Bastian Fischer on smart grids | Oracle Utilities | Video
The New Economy interviews Bastian Fischer, Vice President of Oracle Utilities, on how good policy and customer engagement must follow the roll-out of smart gridsShow transcript
Smart grid technology is helping us build a more sustainable future; but how can we ensure smart grids fulfil their full potential? Bastian Fischer talks about the challenges that need to be overcome before smart grids are widely adopted, and sets out the three main findings of its Future of Energy report: correct technology, customer engagement, and a focus on policy.
The New Economy: What are the main challenges facing the wide spread adoption of smart grids?
Bastian Fischer: One of the main challenges is the massive increase in data volume. Up to nine hundred percent more data is generated and that needs to get analysed in order to provide the RI to utilities. The second point, our customers who lack engagement and have initial worries about security and privacy. The third point is a more pan-european alignment in energy policies in order to give the guarantee to utilities in the larger smart grid rollout.
The New Economy: Oracle utilities has produced a future of energy report which details the electricity issues and trends that will combine to make the smart grid and the low carbon economy a reality by 2015. So what are the highlights of that report?
Bastian Fischer: The oracle future of energy report focusses on three main stakeholders. First making sure the right technology, standards and nudge technologies are adopted by utilities to have fast results. The second point is to focus on customer awareness and customer adoption and the customer engagement. We have seen that in projects with the availability of a smart grid and the benefits customers can realise that recognition of customers is worth taking up. The third point is focussed on policies, and it demonstrates that nudge adjustments, in the policies, have helped in the rollout of smart grid and smart meter programs.
The New Economy: So talk us through the economics of smart grids. What are the key things that utilities should know?
Bastian Fischer: Smart grids and smart meters are focussed towards two main objectives. First, making the utility operation more efficient. Second, providing customers means of understanding their consumption and reducing ultimately their consumption. As it relates to the first point, making utility operation more efficient, the smart grid allows utility to manage the energy flow within their networks more efficiently, to increase the feed in of renewable and low carbon energy to a maximum, and thirdly to dispatch and deploy the internal resources in the network more efficiently. For customers smart meters and smart grid will give the visibility about the private consumption and will offer more choice to customers as it relates to wind and how much energy they choose to consume.
The New Economy: What do energy suppliers need to do to fully benefit from the smart grid revolution?
Bastian Fischer: Energy suppliers will receive for the first time, real time information about their customers. They will have an almost immediate and real time communication with their customers, which allows them to offer first new products, new services and have a much tighter loyality with their customers. That allows retailers not only to provide a commodity but added value services to their consumers. In order to achieve that suppliers need to understand customers patterns, customer behaviour, and the smart grid and smart meter infrastructure will provide that insight.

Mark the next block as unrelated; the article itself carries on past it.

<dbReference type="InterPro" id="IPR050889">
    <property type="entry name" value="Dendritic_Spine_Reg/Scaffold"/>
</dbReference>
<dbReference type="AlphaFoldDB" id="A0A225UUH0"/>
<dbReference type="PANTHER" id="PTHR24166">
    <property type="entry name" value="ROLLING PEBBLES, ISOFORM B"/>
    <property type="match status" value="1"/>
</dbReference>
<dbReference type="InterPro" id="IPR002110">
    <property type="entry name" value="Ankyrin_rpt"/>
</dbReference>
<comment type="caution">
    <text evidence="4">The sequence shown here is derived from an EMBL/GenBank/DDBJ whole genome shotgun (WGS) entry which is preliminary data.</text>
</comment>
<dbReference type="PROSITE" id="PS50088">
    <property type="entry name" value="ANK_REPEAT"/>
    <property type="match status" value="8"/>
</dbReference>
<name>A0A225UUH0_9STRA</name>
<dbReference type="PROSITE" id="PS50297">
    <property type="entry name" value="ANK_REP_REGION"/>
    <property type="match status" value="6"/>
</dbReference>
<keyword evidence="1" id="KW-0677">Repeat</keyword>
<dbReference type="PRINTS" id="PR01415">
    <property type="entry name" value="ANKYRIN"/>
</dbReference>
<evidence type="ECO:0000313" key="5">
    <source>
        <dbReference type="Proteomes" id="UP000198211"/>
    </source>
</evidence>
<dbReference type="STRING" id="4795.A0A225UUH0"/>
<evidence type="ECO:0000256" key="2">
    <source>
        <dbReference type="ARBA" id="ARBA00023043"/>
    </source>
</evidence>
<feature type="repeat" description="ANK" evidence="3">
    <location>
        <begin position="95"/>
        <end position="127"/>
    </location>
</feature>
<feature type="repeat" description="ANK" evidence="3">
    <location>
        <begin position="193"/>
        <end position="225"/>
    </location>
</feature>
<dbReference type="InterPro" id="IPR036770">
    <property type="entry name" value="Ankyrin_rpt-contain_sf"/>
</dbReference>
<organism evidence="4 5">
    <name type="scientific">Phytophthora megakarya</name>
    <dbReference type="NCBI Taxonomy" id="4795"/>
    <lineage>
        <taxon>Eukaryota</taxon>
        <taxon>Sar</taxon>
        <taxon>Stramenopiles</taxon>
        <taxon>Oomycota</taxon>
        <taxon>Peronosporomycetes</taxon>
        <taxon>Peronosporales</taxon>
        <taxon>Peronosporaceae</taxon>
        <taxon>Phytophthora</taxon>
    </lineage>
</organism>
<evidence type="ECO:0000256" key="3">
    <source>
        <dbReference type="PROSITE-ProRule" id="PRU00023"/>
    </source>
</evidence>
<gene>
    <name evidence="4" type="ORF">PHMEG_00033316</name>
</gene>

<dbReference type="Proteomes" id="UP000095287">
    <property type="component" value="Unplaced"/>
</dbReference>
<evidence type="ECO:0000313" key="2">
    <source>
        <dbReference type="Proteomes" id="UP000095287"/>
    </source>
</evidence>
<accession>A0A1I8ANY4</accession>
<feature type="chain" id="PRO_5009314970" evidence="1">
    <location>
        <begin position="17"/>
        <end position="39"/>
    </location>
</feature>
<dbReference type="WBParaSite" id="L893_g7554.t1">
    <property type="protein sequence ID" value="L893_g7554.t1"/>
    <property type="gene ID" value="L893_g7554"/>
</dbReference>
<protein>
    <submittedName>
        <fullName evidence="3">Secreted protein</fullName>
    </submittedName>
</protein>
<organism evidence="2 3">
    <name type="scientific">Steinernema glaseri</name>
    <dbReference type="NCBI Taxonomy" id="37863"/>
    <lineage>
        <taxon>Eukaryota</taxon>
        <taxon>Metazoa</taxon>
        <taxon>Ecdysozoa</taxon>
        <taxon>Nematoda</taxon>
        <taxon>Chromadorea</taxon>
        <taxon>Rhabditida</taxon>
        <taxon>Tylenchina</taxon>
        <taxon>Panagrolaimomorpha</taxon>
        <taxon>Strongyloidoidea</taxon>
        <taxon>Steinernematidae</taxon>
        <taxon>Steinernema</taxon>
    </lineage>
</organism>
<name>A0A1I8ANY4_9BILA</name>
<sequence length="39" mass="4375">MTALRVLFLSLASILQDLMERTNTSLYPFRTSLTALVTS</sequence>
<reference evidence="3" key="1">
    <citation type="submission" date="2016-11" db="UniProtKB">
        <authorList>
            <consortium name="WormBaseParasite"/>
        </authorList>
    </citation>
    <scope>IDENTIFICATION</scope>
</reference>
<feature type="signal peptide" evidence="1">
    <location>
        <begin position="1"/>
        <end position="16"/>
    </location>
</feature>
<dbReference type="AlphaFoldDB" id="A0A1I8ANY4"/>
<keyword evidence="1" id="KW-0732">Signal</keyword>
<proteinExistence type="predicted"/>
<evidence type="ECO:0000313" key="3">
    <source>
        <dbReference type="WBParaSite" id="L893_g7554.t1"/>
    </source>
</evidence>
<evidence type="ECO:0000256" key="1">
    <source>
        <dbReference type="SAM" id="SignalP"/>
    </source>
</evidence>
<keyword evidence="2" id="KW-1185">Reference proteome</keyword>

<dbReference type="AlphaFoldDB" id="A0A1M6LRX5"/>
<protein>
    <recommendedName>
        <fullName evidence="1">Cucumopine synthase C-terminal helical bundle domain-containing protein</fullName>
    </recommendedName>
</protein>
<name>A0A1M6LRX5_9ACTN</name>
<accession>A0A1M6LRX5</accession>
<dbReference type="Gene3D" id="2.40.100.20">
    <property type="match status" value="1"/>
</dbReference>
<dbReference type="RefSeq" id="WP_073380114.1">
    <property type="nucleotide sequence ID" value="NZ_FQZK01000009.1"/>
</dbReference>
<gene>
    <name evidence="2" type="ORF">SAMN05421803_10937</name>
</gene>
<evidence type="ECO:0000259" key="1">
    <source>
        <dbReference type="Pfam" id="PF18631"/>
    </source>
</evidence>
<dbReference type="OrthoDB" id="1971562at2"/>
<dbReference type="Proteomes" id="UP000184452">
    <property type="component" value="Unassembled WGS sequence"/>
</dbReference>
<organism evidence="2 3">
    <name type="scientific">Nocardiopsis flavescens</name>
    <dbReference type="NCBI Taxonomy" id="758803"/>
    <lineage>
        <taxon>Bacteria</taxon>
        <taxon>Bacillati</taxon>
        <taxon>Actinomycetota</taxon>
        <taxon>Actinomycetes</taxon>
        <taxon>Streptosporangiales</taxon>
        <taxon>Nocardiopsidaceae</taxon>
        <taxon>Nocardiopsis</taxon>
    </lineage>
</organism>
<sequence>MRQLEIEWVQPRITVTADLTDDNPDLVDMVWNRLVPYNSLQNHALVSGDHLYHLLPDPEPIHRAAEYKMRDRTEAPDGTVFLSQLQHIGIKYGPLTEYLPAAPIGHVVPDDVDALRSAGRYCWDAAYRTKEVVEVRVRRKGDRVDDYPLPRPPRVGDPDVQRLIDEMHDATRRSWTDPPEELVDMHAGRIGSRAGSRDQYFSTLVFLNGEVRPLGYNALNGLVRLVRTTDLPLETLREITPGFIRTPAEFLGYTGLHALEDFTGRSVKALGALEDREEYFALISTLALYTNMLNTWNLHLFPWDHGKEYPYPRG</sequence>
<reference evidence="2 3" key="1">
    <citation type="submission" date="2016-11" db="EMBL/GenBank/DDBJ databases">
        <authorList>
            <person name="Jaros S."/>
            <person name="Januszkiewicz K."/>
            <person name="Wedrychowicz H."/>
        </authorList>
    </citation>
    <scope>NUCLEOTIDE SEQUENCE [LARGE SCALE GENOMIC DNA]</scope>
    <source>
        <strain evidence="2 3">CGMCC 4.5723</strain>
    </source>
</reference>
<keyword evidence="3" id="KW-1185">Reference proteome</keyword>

The New Economy: And over what time scale. Are we looking ahead decades or can energy suppliers start benefitting from the smart grids sooner?
Bastian Fischer: The rollout of smart meters and smart grid is a gradual evolution. We have seen in many projects that utilities are rolling out smart meters and smart grid technologies by a business case oriented approach. Meaning that the return on investment for utilities is best if it’s rolled out on purpose. We are talking about an timeline which expands over the next five to ten years to have the core technologies deployed. In order to have a full deployment that will take longer, but again the benefits can be achieved by a very targeted rollout first.
The New Economy: Now, for the most part, consumers still aren’t aware of smart grids. What do you think might win the argument at a customer level and what can energy suppliers do in order to better educate consumers?
Bastian Fischer: Often customers are not informed and educated about the new possibilities smart meters are offering. It is not only about consuming energy in the same way as before. It is about adopting new services and benefiting from those new services such as the integration of combined heat cycle generation, the integration of __5:09__, or the uptake of electric mobility. All of those new added value services are possible and can be managed with the availability of smart meters and smart grids.
The New Economy: So where does Oracle utilities fit into the picture? What benefits would utilities receive from using your smart grid and smart metering solutions?
Bastian Fischer: Oracle utilities is a technology provider. What’s important is a smart grid is not only about assets, it is assets plus information plus processes and Oracle utilities provides the intelligence within the infrastructure coming out of the datas provided by the infrastructure but also managing the processes in the rollout of smart meters, in the engagment with customers as well as managing their own resources in the most efficient way.
The New Economy: Bastian Fischer, Thank you very much
Bastian Fischer: You are welcome